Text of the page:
"The future of finance belongs to any company that recognizes the opportunity to fuse products and services that deliver added value to customers," says Melbourne O'Banion, CEO of Bestow, a life insurance FinTech firm based in Dallas, Texas.
The following FinTech firms, while only just a handful, are emblematic of how technology innovation is shaping the future of money across a variety of financial services.
Versapay – Accounts receivable
In its quest to rid companies of paper checks, Toronto-based Versapay has developed one of the first collaborative accounts receivable platforms, combining advanced invoicing, automation and payments technology to deliver improvements and efficiencies for its 250,000 business clients. It has grown quickly during the pandemic, which fuelled a demand for digital payments including the digitizing of accounts receivable services. Versapay CEO Craig O'Neill told ZDNet that a large majority of finance leaders will adopt digitized payments in the next few years. "Surveys show that as many as 93% of finance leaders are saying they're going to digitize how they do business on both the accounts payable and accounts receivable side. There's going to be a sea change over the next couple of years, which will really change the face of business: paper checks will go away, paper goes away completely and will set people free to work wherever they want," he said.
BestEgg – Personal lending and financial management resources
This Wilmington, Del.-based FinTech is on a mission to help people feel more confident about their everyday finances by making money accessible through fast, simple and easy personal loans. BestEgg has created a proprietary AI platform to deliver digital products including loans for debt consolidation, credit card refinancing, home improvement, moving, vacation and baby adoption. BestEgg recently introduced an online financial health platform to bolster confidence for consumers in the wake of the COVID-19 pandemic, which has had a debilitating effect on many peoples' finances. "The future of digital finance is human," says Sabrina DeVito, chief strategy officer for Marlette Holdings, which operates BestEgg. "Digital can come across as cold…but the winners are going be those who use digital to create extraordinary experiences but also are human in how they come across. Understanding consumers and connecting with consumers on a human level is part of it," she said.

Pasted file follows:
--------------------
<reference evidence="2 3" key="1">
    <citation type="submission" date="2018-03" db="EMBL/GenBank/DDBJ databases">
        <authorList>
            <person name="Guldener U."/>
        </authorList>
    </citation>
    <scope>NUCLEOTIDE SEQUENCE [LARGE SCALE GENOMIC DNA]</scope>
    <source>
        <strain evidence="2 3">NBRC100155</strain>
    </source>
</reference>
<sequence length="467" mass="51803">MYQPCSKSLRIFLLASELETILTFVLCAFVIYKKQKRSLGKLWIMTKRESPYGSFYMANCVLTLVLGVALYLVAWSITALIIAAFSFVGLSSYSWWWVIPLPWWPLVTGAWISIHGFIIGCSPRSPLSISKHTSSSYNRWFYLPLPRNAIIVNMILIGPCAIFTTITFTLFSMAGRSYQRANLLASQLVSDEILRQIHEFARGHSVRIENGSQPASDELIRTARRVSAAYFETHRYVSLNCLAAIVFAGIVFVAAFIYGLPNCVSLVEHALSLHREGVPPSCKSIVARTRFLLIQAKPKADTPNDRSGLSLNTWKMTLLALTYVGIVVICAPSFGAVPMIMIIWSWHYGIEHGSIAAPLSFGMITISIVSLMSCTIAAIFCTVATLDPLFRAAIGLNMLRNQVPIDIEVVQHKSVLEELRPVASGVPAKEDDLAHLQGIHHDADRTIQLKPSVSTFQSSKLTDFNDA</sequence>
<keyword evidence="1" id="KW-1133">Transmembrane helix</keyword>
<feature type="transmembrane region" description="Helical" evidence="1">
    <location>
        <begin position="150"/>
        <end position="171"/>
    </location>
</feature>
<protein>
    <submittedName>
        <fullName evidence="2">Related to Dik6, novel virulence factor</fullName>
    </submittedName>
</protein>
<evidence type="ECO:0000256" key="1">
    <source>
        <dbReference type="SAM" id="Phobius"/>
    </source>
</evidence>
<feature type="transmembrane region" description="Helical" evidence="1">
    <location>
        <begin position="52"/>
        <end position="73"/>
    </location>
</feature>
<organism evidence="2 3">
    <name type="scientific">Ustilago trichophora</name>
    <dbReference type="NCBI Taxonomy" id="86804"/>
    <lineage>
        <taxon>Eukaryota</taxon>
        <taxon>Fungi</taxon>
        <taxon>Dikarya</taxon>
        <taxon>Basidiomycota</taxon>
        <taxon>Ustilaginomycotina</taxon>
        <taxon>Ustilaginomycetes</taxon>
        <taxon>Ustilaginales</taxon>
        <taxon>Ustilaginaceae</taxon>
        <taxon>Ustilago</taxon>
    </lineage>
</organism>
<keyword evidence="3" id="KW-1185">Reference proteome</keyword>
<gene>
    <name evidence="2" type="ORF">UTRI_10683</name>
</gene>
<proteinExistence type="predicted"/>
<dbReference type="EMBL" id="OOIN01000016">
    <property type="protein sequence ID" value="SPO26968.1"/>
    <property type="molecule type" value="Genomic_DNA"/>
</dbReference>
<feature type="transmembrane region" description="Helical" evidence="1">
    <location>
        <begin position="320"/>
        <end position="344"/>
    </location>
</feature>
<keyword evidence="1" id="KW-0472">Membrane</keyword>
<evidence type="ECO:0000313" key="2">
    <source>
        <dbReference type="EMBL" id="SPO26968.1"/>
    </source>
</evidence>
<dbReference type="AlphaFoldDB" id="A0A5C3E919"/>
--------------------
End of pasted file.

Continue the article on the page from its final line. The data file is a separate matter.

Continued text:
Bestow – Life insurance
Fast-term life insurance is the name of the game for this Fintech, which claims that you can get approved for life insurance in 10 minutes. No need to go to a doctor's office for a checkup; Bestow accesses available personal data, with your permission, and uses algorithms to determine qualification and establishes a price. "We've taken something that's always been an analog, offline, manual process and made it simple, easy and intuitive for a customer to buy life insurance like any other good or service online," says CEO O'Banion. "Our overall mission is very bold: Make life insurance accessible to millions of underserved families."
Kabbage – Small business financing
Small businesses took a beating during the coronavirus pandemic – large numbers shut down permanently, crippling local communities both economically and socially. Fortunately, more small businesses are forming in the shadow of the pandemic, and one FinTech is helping to make that possible. Kabbage, backed by American Express, is a one-stop FinTech resource for small businesses, providing access to cash flow solutions such as business checking, flexible funding and payment processing services. It recently launched Kabbage Funding, which provides flexible lines of credit between $1,000 and $150,000, and Kabbage Checking for online business checking accounts.